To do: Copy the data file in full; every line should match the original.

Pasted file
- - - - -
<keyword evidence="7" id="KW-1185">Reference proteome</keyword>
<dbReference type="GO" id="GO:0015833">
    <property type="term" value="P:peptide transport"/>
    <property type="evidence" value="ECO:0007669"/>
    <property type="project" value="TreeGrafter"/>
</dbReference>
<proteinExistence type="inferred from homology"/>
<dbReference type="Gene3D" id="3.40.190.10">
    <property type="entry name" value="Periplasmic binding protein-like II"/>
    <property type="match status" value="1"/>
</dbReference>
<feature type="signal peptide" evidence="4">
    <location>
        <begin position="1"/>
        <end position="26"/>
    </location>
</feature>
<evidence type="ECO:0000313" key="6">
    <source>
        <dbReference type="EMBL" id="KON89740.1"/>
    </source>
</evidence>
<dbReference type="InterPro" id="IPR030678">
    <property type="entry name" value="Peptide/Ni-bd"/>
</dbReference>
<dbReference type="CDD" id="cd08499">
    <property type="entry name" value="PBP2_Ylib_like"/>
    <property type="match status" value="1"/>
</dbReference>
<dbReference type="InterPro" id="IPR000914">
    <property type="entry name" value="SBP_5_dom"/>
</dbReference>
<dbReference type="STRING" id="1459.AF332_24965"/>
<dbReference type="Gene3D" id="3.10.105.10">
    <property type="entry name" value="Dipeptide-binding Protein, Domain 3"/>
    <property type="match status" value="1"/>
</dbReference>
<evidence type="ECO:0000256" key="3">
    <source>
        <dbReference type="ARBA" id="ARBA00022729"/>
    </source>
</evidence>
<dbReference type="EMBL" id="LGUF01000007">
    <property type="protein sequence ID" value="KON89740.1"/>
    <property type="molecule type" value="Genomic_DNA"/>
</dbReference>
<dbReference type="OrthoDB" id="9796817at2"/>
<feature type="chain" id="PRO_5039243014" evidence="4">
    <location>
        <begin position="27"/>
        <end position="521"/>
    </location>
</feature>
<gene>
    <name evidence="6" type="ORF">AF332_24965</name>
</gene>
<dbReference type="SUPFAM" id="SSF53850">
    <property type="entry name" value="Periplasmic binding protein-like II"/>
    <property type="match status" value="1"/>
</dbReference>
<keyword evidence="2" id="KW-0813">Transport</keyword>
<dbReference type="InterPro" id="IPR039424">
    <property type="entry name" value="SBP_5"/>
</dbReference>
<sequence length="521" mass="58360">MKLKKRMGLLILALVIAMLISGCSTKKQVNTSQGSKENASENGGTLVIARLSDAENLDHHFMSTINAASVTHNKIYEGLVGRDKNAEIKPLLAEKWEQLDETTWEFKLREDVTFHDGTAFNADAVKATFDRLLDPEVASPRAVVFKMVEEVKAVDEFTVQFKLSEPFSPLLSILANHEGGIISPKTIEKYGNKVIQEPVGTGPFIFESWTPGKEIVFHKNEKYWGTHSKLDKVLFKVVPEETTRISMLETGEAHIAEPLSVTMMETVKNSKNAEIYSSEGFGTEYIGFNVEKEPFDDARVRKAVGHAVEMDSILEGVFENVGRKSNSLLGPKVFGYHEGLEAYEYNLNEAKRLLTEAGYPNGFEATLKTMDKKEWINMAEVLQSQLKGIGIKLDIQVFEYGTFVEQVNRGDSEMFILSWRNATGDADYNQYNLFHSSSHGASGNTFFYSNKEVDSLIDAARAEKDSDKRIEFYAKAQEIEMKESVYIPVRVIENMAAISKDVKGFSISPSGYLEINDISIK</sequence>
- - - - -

<keyword evidence="7" id="KW-1185">Reference proteome</keyword>
<dbReference type="GO" id="GO:0015833">
    <property type="term" value="P:peptide transport"/>
    <property type="evidence" value="ECO:0007669"/>
    <property type="project" value="TreeGrafter"/>
</dbReference>
<proteinExistence type="inferred from homology"/>
<dbReference type="Gene3D" id="3.40.190.10">
    <property type="entry name" value="Periplasmic binding protein-like II"/>
    <property type="match status" value="1"/>
</dbReference>
<feature type="signal peptide" evidence="4">
    <location>
        <begin position="1"/>
        <end position="26"/>
    </location>
</feature>
<evidence type="ECO:0000313" key="6">
    <source>
        <dbReference type="EMBL" id="KON89740.1"/>
    </source>
</evidence>
<dbReference type="InterPro" id="IPR030678">
    <property type="entry name" value="Peptide/Ni-bd"/>
</dbReference>
<dbReference type="CDD" id="cd08499">
    <property type="entry name" value="PBP2_Ylib_like"/>
    <property type="match status" value="1"/>
</dbReference>
<dbReference type="InterPro" id="IPR000914">
    <property type="entry name" value="SBP_5_dom"/>
</dbReference>
<dbReference type="STRING" id="1459.AF332_24965"/>
<dbReference type="Gene3D" id="3.10.105.10">
    <property type="entry name" value="Dipeptide-binding Protein, Domain 3"/>
    <property type="match status" value="1"/>
</dbReference>
<evidence type="ECO:0000256" key="3">
    <source>
        <dbReference type="ARBA" id="ARBA00022729"/>
    </source>
</evidence>
<dbReference type="EMBL" id="LGUF01000007">
    <property type="protein sequence ID" value="KON89740.1"/>
    <property type="molecule type" value="Genomic_DNA"/>
</dbReference>
<dbReference type="OrthoDB" id="9796817at2"/>
<feature type="chain" id="PRO_5039243014" evidence="4">
    <location>
        <begin position="27"/>
        <end position="521"/>
    </location>
</feature>
<gene>
    <name evidence="6" type="ORF">AF332_24965</name>
</gene>
<dbReference type="SUPFAM" id="SSF53850">
    <property type="entry name" value="Periplasmic binding protein-like II"/>
    <property type="match status" value="1"/>
</dbReference>
<keyword evidence="2" id="KW-0813">Transport</keyword>
<dbReference type="InterPro" id="IPR039424">
    <property type="entry name" value="SBP_5"/>
</dbReference>
<sequence length="521" mass="58360">MKLKKRMGLLILALVIAMLISGCSTKKQVNTSQGSKENASENGGTLVIARLSDAENLDHHFMSTINAASVTHNKIYEGLVGRDKNAEIKPLLAEKWEQLDETTWEFKLREDVTFHDGTAFNADAVKATFDRLLDPEVASPRAVVFKMVEEVKAVDEFTVQFKLSEPFSPLLSILANHEGGIISPKTIEKYGNKVIQEPVGTGPFIFESWTPGKEIVFHKNEKYWGTHSKLDKVLFKVVPEETTRISMLETGEAHIAEPLSVTMMETVKNSKNAEIYSSEGFGTEYIGFNVEKEPFDDARVRKAVGHAVEMDSILEGVFENVGRKSNSLLGPKVFGYHEGLEAYEYNLNEAKRLLTEAGYPNGFEATLKTMDKKEWINMAEVLQSQLKGIGIKLDIQVFEYGTFVEQVNRGDSEMFILSWRNATGDADYNQYNLFHSSSHGASGNTFFYSNKEVDSLIDAARAEKDSDKRIEFYAKAQEIEMKESVYIPVRVIENMAAISKDVKGFSISPSGYLEINDISIK</sequence>